Instantly he felt an odd sensation, as if stepping into a walk-in cooler, and almost dropped his bottle in the process. He paused and looked around. It was mid-afternoon and nothing noticeable seemed to have changed. Jin-Ho put the bottle away and continued on.
            After several kilometers of a twisting path along that followed along the ridge top, he came to another, larger hongsalmun. This one was red and black with pillar over two feet thick. It was larger and contained intricate carved patterns painted in gold. Beyond it was a massive set of stair that followed up the edge of the mountain. It left the trees behind and faded into the now misty hillside. After climbing up what seemed a countless number of stairs, Jin-Ho suddenly came upon a third, colossal gate at the tope of the stairs. It was identical to the second gate in design yet many, many time larger the size in every dimension. He estimated it might even be taller than his apartment building. As he looked it up and down he noticed a venerable looking old man sitting crossed legged under the gate. His eyes were closed, his hands resting palms up on his knees.
            Jin-Ho assumed this must be a priest of some sort and approached the man. When he was only a few steps away, the man opened his eyes and smiled. Before the youth could say a word the old man spoke first.
            “Young traveler Jin-Ho, I welcome you.”
            Taken aback, the youth stopped, unsure of what to say. Did the healer have a way to contact this man.
            “No, he did not,” the monk seemed to reply.
            Jin-Ho simply stared in disbelief.
            “Yes, this is the place you seek. Your can find your friends cure here,” came an unsought reply.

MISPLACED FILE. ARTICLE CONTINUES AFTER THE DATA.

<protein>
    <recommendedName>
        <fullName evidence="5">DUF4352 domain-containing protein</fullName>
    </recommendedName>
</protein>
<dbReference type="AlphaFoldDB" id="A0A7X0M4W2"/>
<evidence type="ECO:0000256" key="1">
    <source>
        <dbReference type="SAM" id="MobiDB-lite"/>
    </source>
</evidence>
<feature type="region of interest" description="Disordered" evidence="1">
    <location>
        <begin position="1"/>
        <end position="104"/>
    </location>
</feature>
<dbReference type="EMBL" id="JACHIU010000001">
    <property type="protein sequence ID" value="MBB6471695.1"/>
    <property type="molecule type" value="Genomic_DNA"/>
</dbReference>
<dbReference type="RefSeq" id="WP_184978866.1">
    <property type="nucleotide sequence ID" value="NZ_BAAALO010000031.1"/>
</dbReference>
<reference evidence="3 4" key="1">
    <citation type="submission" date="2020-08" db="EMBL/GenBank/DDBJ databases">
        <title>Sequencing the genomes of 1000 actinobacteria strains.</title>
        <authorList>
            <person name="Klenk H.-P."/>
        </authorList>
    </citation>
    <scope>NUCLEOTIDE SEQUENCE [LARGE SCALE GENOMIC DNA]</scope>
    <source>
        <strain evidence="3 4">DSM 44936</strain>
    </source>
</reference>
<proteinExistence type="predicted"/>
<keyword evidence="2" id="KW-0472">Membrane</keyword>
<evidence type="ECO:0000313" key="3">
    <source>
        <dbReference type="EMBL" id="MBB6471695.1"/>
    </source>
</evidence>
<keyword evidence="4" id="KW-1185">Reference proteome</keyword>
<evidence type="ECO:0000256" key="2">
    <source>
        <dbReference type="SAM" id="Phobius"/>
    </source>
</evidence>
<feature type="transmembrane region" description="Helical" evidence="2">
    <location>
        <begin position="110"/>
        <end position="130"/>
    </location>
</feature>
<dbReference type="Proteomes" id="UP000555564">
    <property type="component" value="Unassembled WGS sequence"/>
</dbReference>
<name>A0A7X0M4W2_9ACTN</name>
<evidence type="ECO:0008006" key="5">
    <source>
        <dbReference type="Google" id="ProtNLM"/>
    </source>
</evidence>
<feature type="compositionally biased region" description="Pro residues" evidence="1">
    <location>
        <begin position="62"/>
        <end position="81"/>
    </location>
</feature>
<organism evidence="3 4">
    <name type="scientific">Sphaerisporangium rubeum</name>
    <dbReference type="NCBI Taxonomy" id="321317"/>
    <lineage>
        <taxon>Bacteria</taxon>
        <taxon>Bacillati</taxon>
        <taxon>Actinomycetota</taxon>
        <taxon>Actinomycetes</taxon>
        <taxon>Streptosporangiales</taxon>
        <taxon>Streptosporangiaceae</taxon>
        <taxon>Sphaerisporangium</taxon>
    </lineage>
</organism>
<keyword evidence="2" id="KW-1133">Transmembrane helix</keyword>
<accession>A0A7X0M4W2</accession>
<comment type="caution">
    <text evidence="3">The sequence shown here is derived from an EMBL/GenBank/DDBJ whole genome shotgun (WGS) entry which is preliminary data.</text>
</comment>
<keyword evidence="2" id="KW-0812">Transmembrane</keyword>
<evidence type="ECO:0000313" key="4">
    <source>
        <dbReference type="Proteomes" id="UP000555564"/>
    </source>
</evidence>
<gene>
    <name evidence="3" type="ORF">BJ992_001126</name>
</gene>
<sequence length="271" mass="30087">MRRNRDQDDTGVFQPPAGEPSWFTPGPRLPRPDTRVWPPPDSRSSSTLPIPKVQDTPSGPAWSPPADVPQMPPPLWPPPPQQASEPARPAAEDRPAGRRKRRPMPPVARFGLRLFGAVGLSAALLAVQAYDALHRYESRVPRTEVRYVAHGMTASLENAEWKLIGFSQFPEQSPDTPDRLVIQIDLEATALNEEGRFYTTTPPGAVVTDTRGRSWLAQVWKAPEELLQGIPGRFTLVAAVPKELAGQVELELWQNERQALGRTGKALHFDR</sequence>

At this news, Jin-Ho’s thoughts were cutoff. He smiled as tear involuntarily started to well up.
            “But it comes at a price,” the man said in a flat tone.
            Bewildered again, he wiped the wetness from his eyes.
            “There is a field beyond this gate, and beyond that is a small village,” said the priest. “Pluck a single flower in that field. Then you can continue onto the village. After that your friend will be cured.”
            Jin-Ho’s confusion deepened. Was the flower the cure? Did they need to do something in the village? What about some sort of actually payment?
            “The cure requires exactly what I have said,” came yet another unsolicited reply.
            After a pause, the priest yawned, and then added “we are talking about saving a life.”
            Jin-Ho looked down at his feet, thinking intensely about what the priest had said. Suddenly a chill went down his spine with the sudden, harsh realization of the words meaning.
            He looked back up at the old man. The priest just nodded slowly.
            Jin-Ho closed his eyes, slowing his breathing. Once he had centered himself, he opened them. He looked back at the priest and nodded slowly. He fixed his pack and walked under the gate. Halfway across the field, he paused briefly and picked one of the thousand tiny purple flowers that grew in the field. A few minutes more and he was at a fourth gate, this one identical to the third. Beyond lay the village.
            Jin-Ho took a deep breath, then started through the gate.
            Far away, at the same time, Hyun-Woo sat up in bed for the first time in weeks. Tears were streaming down his face.